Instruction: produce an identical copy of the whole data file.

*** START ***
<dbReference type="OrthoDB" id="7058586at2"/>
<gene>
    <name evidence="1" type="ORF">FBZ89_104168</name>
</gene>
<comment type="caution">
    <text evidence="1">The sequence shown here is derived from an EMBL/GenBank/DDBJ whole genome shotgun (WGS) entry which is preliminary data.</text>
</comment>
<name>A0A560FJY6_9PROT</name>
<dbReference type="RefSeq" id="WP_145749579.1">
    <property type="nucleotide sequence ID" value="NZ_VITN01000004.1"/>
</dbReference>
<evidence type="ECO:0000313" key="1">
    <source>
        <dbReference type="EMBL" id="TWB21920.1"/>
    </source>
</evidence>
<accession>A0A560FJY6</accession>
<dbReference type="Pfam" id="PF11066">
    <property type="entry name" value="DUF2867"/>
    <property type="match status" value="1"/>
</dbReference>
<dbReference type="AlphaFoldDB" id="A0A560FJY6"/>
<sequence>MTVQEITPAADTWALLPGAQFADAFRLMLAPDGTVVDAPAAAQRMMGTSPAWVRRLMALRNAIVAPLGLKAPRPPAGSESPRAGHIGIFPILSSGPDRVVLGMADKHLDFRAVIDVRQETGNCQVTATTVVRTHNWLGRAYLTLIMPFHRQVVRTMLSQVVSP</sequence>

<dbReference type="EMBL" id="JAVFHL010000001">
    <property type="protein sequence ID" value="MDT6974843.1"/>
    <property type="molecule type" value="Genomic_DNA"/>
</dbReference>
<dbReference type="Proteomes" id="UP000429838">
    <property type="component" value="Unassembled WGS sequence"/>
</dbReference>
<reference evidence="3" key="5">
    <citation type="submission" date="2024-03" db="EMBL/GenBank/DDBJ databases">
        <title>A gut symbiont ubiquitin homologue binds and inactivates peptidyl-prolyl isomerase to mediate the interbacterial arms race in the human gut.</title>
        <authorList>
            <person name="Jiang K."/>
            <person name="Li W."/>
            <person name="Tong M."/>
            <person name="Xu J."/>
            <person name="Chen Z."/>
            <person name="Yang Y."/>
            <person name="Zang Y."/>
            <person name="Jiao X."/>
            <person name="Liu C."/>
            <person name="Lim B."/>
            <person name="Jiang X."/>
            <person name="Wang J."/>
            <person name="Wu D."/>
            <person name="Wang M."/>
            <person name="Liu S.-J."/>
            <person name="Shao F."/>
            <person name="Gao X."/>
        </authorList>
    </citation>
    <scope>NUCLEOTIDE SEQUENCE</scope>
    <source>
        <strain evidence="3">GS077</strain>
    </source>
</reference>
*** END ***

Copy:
<dbReference type="OrthoDB" id="7058586at2"/>
<gene>
    <name evidence="1" type="ORF">FBZ89_104168</name>
</gene>
<comment type="caution">
    <text evidence="1">The sequence shown here is derived from an EMBL/GenBank/DDBJ whole genome shotgun (WGS) entry which is preliminary data.</text>
</comment>
<name>A0A560FJY6_9PROT</name>
<dbReference type="RefSeq" id="WP_145749579.1">
    <property type="nucleotide sequence ID" value="NZ_VITN01000004.1"/>
</dbReference>
<evidence type="ECO:0000313" key="1">
    <source>
        <dbReference type="EMBL" id="TWB21920.1"/>
    </source>
</evidence>
<accession>A0A560FJY6</accession>
<dbReference type="Pfam" id="PF11066">
    <property type="entry name" value="DUF2867"/>
    <property type="match status" value="1"/>
</dbReference>
<dbReference type="AlphaFoldDB" id="A0A560FJY6"/>
<sequence>MTVQEITPAADTWALLPGAQFADAFRLMLAPDGTVVDAPAAAQRMMGTSPAWVRRLMALRNAIVAPLGLKAPRPPAGSESPRAGHIGIFPILSSGPDRVVLGMADKHLDFRAVIDVRQETGNCQVTATTVVRTHNWLGRAYLTLIMPFHRQVVRTMLSQVVSP</sequence>

<dbReference type="EMBL" id="JAVFHL010000001">
    <property type="protein sequence ID" value="MDT6974843.1"/>
    <property type="molecule type" value="Genomic_DNA"/>
</dbReference>
<dbReference type="Proteomes" id="UP000429838">
    <property type="component" value="Unassembled WGS sequence"/>
</dbReference>
<reference evidence="3" key="5">
    <citation type="submission" date="2024-03" db="EMBL/GenBank/DDBJ databases">
        <title>A gut symbiont ubiquitin homologue binds and inactivates peptidyl-prolyl isomerase to mediate the interbacterial arms race in the human gut.</title>
        <authorList>
            <person name="Jiang K."/>
            <person name="Li W."/>
            <person name="Tong M."/>
            <person name="Xu J."/>
            <person name="Chen Z."/>
            <person name="Yang Y."/>
            <person name="Zang Y."/>
            <person name="Jiao X."/>
            <person name="Liu C."/>
            <person name="Lim B."/>
            <person name="Jiang X."/>
            <person name="Wang J."/>
            <person name="Wu D."/>
            <person name="Wang M."/>
            <person name="Liu S.-J."/>
            <person name="Shao F."/>
            <person name="Gao X."/>
        </authorList>
    </citation>
    <scope>NUCLEOTIDE SEQUENCE</scope>
    <source>
        <strain evidence="3">GS077</strain>
    </source>
</reference>